Book Excerpts


St. Mary John Elementary School, Cresson, Pennsylvania

Published by: RoseDog Books

The Sisters of IHM had staffed St. John and St. Mary's orphan homes for boys and girls since January 4, 1909, and September 24, 1917, respectively. Until the year 1928, however, separate grade schools were maintained in each home. St. John's in addition, had a two-year high school that both boys and the girls attended. The burden of providing two complete teaching staffs for the homes, as well as the need of a parochial school for the Catholic children of nearby St. Aloysius Parish, Cresson, resulted in a decision by the Most Reverend John J. McCort, DD, to build a grade school on the grounds near St. Mary's Home. It was a small, one-story brick building and was opened on November 15, 1928. Bishop McCort named it the St. Mary John School. Three hundred children were enrolled on opening day and placed under the teaching staff that included Sister Uriel Hurst, Sister Robert Gerrity, Sister Dunstan Gallagher, Sister Matilda O'Boyle, Sister Irenaeus Turner, Sister Geraldine Tessier, Sister Macaria Mooney and Sister Kevin Maria McMullin. The pre-school children of both homes were cared for in the kindergarten by Sister Claudia Whelan.

Reverend Father Strittmatter, pastor of St. Aloysius Church, made provision for the children of his parish to pay a book rental fee of one dollar per year and to furnish their own writing materials. The children of his parish who lived at too great a distance to attend St. Mary John School were provided religious instructions on Wednesday after school and on Saturday morning. Sister Anna Maria Hayes and Sister Myra Haggerty taught these classes.

The high school at St. John's Home was discontinued in 1938, and since there was no Catholic high school in the area, boys and girls of high school age were sent to the Cresson Public High School.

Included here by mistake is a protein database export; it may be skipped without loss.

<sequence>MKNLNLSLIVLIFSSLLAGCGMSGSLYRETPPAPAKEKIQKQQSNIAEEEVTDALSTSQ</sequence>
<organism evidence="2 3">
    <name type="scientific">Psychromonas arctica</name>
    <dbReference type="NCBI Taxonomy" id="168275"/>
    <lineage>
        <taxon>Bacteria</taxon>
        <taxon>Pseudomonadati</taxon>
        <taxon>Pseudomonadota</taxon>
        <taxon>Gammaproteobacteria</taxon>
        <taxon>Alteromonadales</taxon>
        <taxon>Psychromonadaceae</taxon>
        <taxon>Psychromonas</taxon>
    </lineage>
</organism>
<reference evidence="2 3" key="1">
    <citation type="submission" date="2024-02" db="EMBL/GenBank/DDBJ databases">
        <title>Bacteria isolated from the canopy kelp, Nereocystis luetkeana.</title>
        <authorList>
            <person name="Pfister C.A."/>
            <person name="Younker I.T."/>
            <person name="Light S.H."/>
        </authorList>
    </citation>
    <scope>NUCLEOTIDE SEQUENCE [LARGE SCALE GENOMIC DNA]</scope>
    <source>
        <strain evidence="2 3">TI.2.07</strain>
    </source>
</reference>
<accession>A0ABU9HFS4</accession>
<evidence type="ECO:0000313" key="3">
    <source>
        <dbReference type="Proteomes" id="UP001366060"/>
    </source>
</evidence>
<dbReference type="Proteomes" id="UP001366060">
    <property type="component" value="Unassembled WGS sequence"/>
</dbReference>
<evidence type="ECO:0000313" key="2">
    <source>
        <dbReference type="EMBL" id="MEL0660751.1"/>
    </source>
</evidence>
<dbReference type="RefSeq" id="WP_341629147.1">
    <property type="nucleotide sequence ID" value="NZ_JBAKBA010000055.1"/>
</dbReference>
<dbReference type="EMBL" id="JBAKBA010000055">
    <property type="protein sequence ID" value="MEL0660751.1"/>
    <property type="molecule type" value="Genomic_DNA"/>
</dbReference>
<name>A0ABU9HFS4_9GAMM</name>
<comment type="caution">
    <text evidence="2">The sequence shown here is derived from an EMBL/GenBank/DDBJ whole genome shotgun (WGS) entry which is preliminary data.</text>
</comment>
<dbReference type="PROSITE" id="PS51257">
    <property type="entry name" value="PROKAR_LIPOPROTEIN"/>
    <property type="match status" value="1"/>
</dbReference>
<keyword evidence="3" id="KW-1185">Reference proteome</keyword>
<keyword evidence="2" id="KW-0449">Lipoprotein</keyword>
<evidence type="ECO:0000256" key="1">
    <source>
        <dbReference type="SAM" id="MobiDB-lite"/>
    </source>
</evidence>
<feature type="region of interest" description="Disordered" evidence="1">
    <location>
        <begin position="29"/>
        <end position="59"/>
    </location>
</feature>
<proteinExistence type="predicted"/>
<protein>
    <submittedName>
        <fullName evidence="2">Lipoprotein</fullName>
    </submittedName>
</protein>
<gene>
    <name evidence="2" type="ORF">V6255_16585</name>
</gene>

At one point in its history St. Mary John School was able to offer space for students from the nearby Sankertown district. In 1942 the Sankertown Public School was burned to the ground. Acting on the advice of Bishop Guilfoyle, the chaplain of the orphanages, Father Hacala, offered to accommodate the displaced pupils of Sankertown, and the school’s Board of Directors accepted his offer. (67)

In light of the fact that the orphanages were built to house 300 children, and in 1961 had about 38, it was decided by then Bishop J. Carroll McCormick to make other arrangements to provide for the orphans and for the Catholic education of Cresson children. St. Mary John School had some 200 pupils in 1961.

The General State Authority of Pennsylvania and the Altoona Johnstown Diocese, represented by the Bishop, entered into a transaction by which the Commonwealth purchased St. John's Home, St. Mary's Home, St. Mary John School and a related recreation park--a total of 147 acres of property--in 1962. The actual date of the takeover of the school was June 15, 1963. The complex was to be used as a youth development center for girls 12 to 18 years of age committed by juvenile courts in central Pennsylvania.

The sisters who had taught at St. Mary John School at its closing were asked to staff the new St. Aloysius Parochial School which opened in 1963. (68)